Updated Nov. 26, 9:30 a.m.
Holy Child Jesus Roman Catholic Church in Richmond Hill was the site of a miracle at lunch time Monday, according to Rev. Christopher Ryan Heanue.
A 60-year-old male custodian placed a manger on the main stage as part of the church’s annual nativity scene and went to lunch at about 11:30 a.m. Monday morning, but when he came back around 1:10 p.m., he heard a baby crying. The custodian discovered the boy ― who still had an umbilical cord attached and was swaddled in towels― in the manger, NYPD said. Heanue, the church’s administrator, said that the scene is usually not set up this time of year.
“The creche was constructed earlier than usual, which is part of the miracle of this story,” Heanue told The Courier on Tuesday. “It wasn’t supposed to be set up yet.” The creche is set up during Advent, the spiritual season that begins four weeks before Christmas; according to tradition, the manger in the creche is left empty until Christmas Day, when a likeness of the baby Jesus is placed.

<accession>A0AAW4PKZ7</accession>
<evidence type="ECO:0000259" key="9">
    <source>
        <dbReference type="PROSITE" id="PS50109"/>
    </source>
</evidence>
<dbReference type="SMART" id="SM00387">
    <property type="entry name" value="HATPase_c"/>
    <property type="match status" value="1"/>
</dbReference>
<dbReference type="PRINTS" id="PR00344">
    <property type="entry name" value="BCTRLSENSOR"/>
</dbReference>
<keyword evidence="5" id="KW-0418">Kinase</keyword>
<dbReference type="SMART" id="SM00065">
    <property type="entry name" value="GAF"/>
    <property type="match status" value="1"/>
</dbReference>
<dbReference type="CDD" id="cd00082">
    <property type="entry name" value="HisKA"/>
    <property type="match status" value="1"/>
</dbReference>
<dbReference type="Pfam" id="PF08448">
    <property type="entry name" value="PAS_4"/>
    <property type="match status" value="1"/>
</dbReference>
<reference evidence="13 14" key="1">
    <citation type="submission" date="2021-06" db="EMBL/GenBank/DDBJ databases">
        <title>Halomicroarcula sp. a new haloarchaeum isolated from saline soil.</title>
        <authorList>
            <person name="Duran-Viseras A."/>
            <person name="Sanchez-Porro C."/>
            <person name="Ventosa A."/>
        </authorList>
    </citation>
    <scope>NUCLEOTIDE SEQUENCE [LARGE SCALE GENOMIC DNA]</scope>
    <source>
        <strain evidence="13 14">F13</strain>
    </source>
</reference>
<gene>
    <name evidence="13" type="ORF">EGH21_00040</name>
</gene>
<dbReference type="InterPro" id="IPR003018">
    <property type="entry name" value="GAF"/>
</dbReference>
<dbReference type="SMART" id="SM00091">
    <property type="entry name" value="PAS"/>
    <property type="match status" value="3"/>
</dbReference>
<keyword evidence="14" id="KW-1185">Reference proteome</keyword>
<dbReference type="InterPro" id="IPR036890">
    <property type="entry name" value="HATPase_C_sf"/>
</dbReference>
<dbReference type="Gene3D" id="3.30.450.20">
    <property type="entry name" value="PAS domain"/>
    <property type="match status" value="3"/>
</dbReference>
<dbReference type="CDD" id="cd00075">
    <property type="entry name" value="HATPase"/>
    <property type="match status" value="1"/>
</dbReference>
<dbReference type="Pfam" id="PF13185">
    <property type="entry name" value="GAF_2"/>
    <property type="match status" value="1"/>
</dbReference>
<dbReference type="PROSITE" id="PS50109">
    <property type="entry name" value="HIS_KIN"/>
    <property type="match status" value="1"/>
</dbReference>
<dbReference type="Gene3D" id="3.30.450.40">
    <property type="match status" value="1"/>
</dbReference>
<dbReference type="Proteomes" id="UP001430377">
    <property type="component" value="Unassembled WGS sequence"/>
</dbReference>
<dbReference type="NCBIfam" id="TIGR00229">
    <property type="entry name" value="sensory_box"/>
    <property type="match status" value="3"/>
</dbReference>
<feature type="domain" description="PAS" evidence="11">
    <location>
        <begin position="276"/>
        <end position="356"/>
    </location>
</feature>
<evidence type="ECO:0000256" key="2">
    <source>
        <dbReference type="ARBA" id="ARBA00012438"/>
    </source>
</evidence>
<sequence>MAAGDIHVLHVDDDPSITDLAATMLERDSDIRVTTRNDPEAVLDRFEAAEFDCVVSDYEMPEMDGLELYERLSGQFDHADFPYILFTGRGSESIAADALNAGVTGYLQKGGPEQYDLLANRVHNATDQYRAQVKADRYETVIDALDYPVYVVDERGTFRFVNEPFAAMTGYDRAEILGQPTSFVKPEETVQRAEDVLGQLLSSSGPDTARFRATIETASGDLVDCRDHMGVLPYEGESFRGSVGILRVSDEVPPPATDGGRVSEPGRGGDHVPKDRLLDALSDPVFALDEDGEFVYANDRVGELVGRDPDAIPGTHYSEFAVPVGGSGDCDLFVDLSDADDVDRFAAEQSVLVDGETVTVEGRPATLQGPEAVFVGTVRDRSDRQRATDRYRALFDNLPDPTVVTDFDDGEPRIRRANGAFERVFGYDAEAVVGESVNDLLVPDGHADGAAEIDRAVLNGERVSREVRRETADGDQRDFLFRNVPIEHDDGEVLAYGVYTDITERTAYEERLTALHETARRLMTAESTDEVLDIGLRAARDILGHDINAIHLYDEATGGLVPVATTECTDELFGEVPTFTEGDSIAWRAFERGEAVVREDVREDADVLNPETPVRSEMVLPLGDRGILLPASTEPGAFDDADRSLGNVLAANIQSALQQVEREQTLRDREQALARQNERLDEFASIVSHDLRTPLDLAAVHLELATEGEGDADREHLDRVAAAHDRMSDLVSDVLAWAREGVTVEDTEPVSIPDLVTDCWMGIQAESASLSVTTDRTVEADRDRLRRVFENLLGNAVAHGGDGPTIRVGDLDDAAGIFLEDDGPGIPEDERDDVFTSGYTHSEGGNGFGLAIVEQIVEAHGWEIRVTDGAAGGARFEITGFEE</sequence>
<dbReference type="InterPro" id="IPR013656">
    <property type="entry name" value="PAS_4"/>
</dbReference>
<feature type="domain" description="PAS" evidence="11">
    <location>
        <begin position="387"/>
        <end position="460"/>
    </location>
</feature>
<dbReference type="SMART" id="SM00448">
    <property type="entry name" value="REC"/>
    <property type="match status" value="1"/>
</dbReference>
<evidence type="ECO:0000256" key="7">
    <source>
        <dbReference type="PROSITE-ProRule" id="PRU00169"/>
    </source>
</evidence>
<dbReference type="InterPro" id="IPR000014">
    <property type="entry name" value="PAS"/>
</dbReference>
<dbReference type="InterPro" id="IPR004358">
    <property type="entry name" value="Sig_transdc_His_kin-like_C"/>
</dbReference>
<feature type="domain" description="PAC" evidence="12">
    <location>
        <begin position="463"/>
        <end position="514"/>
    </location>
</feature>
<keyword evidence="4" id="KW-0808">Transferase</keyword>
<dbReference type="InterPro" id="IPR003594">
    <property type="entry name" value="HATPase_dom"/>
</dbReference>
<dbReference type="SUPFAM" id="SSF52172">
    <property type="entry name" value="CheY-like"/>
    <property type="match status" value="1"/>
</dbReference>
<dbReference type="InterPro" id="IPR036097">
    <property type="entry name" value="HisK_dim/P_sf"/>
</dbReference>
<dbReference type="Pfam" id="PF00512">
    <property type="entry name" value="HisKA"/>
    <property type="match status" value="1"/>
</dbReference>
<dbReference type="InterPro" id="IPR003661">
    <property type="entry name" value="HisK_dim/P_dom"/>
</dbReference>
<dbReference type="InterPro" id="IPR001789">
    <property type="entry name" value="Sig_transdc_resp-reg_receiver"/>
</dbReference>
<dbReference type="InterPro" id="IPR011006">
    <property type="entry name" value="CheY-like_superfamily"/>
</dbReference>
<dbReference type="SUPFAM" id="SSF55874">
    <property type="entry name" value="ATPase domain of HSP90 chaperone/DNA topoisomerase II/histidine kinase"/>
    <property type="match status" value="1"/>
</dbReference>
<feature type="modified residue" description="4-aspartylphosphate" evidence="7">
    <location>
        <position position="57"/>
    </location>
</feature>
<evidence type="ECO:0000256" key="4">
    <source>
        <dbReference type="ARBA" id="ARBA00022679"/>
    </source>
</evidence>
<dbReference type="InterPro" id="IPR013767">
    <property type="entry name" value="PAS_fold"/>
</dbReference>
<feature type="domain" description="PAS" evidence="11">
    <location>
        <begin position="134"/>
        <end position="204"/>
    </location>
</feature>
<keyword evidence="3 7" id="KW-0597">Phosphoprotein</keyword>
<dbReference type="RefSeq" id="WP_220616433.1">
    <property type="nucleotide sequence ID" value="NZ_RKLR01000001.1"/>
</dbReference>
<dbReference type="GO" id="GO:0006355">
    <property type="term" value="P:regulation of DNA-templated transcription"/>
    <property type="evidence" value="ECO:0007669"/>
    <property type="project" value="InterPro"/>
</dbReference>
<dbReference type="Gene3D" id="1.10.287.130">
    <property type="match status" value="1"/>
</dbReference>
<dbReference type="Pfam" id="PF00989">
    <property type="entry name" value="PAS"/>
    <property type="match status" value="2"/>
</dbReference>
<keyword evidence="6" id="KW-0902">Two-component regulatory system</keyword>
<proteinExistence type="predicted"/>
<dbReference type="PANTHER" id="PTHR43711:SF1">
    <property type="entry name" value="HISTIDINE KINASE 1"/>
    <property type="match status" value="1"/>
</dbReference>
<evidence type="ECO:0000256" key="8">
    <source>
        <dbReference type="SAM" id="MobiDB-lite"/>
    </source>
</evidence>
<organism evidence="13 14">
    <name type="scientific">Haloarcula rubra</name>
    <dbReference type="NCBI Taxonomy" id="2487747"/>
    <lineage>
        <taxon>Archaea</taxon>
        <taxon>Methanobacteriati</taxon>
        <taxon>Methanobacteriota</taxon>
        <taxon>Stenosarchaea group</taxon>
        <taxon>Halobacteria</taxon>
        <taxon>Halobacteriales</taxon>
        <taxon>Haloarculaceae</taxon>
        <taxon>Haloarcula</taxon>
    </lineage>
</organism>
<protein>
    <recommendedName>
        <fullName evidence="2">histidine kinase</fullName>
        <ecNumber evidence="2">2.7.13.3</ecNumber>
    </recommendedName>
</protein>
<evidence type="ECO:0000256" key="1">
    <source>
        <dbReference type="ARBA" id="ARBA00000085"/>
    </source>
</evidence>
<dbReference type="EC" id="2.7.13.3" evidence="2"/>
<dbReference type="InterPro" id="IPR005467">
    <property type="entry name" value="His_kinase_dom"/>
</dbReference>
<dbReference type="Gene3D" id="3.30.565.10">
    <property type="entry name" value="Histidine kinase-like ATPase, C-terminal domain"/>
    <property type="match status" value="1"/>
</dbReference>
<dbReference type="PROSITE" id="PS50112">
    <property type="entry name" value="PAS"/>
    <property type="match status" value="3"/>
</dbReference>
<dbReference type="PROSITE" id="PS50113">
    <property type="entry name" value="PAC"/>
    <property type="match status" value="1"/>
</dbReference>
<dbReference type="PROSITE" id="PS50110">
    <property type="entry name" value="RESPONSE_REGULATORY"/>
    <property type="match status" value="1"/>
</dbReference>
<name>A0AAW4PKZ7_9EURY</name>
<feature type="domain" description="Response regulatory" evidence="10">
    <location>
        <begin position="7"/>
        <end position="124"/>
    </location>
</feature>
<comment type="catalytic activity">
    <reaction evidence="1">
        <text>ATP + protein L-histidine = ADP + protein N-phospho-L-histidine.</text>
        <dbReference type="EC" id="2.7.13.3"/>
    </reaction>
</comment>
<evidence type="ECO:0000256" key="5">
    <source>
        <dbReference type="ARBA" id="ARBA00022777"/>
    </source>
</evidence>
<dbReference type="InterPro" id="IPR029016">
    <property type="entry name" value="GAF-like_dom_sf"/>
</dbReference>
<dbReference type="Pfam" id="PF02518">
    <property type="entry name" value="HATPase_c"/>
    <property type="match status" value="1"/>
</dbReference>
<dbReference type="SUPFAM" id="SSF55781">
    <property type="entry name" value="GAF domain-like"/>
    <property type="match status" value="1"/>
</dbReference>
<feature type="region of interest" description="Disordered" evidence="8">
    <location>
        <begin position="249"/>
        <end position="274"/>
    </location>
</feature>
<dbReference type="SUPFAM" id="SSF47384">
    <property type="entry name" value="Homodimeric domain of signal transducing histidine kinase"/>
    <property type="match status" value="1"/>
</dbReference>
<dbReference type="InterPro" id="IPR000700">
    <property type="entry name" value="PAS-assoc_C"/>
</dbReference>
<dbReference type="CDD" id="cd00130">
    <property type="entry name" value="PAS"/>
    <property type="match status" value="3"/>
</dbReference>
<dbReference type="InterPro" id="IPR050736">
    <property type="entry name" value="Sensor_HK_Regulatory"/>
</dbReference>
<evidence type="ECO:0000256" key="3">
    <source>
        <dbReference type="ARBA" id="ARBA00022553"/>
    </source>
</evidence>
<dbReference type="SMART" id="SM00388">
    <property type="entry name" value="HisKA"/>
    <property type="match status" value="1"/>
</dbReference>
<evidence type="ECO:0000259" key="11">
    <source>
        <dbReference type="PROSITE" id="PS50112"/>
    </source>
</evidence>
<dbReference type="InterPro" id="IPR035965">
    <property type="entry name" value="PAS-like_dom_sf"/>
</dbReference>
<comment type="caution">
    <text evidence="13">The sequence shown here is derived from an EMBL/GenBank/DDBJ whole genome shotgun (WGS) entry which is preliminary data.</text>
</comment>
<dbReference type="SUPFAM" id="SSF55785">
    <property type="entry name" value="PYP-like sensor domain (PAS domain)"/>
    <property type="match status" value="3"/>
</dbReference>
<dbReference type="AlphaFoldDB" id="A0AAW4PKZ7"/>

Church staff called 911 right away, Heanue said, and the baby was transported to Jamaica Hospital in stable condition. The pastoral staff gave the child several nicknames, including “baby Jesus” and “John the Baptist,” a prophet who announced Jesus’ arrival to the world.
Heanue said that a couple at the church would like to adopt the baby and make him a part of the community.
“There’s a couple in the parish that would love to even adopt this child and they believe as I believe that this baby was left here as a gift to our parish, as a gift to our church,” Heanue said. “And how beautiful it would be if this child were to remain in our community?”
According to the NYPD, the case is still under investigation and authorities are looking for the baby’s mother.
On Wednesday night, Queens District Attorney Richard A. Brown announced that charges would not be filed against the mother.
“The mother followed the spirit of New York’s ‘Safe Haven’ Law which allows a parent to leave a child 30 days or younger with an appropriate person or in a suitable location where the parent promptly notifies an appropriate person of the child’s location,” Brown said in a statement. “It appears that the mother, in this case, felt her newborn child would be found safely in the church and chose to place the baby in the manger because it was the warmest place in the church, and further she returned the following morning to make certain that the baby had been found.”